By Al-Zaquan Amer Hamzah
KUALA LUMPUR (Reuters) - Shares in Malaysian Airlines fell sharply for a second day to hit a record low on Monday, raising pressure on the state-run carrier to come up with a plan to restore investor confidence after missing flight MH370 and widening losses.
Malaysian Airline System Bhd (MAS) last week reported its worst quarterly loss in over two years. Investors were also spooked after the Wall Street Journal on Friday quoted Prime Minister Najib Razak as saying the government could not rule out bankruptcy for the airline.
An official at Najib's office said the comment was from an interview that took place in April, well before the airline's quarterly results were released last Thursday.
Asked about the Wall Street Journal report, a government spokesperson said that Najib had not mentioned bankruptcy specifically but had said the airline's status as a public company needed to be taken into consideration.
According to the government spokesperson, Najib was asked, "Bankruptcy has been mentioned in some quarters as a solution to Malaysia Airlines' problems. What's your view of that?"
And Najib responded: "Well different modalities have been suggested. But we have to look at it from all angles, bearing in mind that MAS is a government-linked company. It’s not a private company so there are certain repercussions in what you want to do in terms of how it is being received by the employees and the general public."
Shares in Malaysian Airlines fell as much as 21 percent to a low of 15 sen, equivalent to just 5 U.S. cents, in heavy trade on Monday morning, adding to a drop of 9.5 percent on Friday. By late afternoon the stock was trading at 15.5 sen, a drop on the day of 18.4 percent.
The airline's market value has plunged about 50 percent so far this year.
"It's a bit drastic what's happening to the stock, but I think it will struggle to make profit in the next year or two years and investors are cashing out now," said Jerry Lee, an analyst with RHB Investment Bank.
The airline said on Thursday the impact of the disappearance in March of flight MH370 had pushed it to its worst quarter in over two years, with a sharp drop in passenger traffic likely preventing it from returning to profit this year.
The airline and its key stakeholders are in talks with banks for a strategic overhaul that could include the partial sale of its engineering unit and an upgrade of its ageing fleet, sources involved in the discussions have told Reuters.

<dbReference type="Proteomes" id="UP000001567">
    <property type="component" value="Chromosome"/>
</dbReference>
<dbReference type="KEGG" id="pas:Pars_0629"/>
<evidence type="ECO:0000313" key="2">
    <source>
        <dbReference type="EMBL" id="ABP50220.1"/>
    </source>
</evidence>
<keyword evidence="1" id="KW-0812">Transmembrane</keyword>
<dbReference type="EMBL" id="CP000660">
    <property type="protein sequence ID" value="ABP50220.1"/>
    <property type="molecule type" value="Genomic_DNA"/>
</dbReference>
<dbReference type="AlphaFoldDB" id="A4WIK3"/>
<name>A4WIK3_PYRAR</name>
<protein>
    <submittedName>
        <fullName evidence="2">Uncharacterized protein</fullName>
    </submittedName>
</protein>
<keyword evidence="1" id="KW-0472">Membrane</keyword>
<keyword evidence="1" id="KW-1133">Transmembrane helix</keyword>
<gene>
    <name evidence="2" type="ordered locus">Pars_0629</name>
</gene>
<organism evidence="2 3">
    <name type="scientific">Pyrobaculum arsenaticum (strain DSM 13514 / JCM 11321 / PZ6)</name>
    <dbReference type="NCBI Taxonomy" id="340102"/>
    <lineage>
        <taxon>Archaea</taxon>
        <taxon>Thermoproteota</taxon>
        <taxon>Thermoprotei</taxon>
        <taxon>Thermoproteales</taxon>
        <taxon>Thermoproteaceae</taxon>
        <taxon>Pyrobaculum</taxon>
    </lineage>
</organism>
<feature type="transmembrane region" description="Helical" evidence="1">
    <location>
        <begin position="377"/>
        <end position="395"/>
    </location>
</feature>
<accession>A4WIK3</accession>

Bankers said declaring Malaysian Airlines bankrupt was not a decision the government would take lightly as it could harm the airline's chances of selling off profitable units.
"I would still think that sales of their profitable units is the most likely scenario instead of a complicated bankruptcy," said one banker who declined to be named as he was not authorised to speak to the media.
"If you don't service the debt and let it go into default, the name gets tarnished forever," the banker added. State investor Khazanah Nasional Bhd [KHAZA.UL] owns 69 percent of the company.
Japan Airlines emerged from bankruptcy to become Asia's most profitable airline in 2012. Chua Boon Kian, Kuala Lumpur-based research analyst with MIDF Amanah Investment Bank Berhad, said it would be premature to completely rule out bankruptcy for Malaysian Airlines.
"I expect the company to file for bankruptcy within the next couple of quarters," Chua said. "It is unlikely the government will inject any new equity."
A Reuters analysis of Malaysian Airlines' financial statements shows its cash balance of 3.25 billion ringgit (601.5 million pounds) at the end of the first quarter would be exhausted in about six quarters if it continued to bleed losses at its current pace.
The airline has had negative operating cash flow for the past three years, which means it is not generating enough cash to meet its day-to-day operating costs.
Malaysian Airlines reduced its unit costs during the last quarter, but several analysts said it was too large to function profitably, and should cut down loss-making routes and sell certain assets.
"It needs to break into smaller units, sell assets which have value, and restructure routes which are not making money," said Mohshin Aziz, an analyst with Maybank Investment Bank Research.
(Reporting by Al-Zaquan Amer Hamzah, Yantoultra Ngui, Umesh Desai and Anshuman Daga; Editing by Stuart Grudgings, Edwina Gibbs, Miral Fahmy and Mark Potter)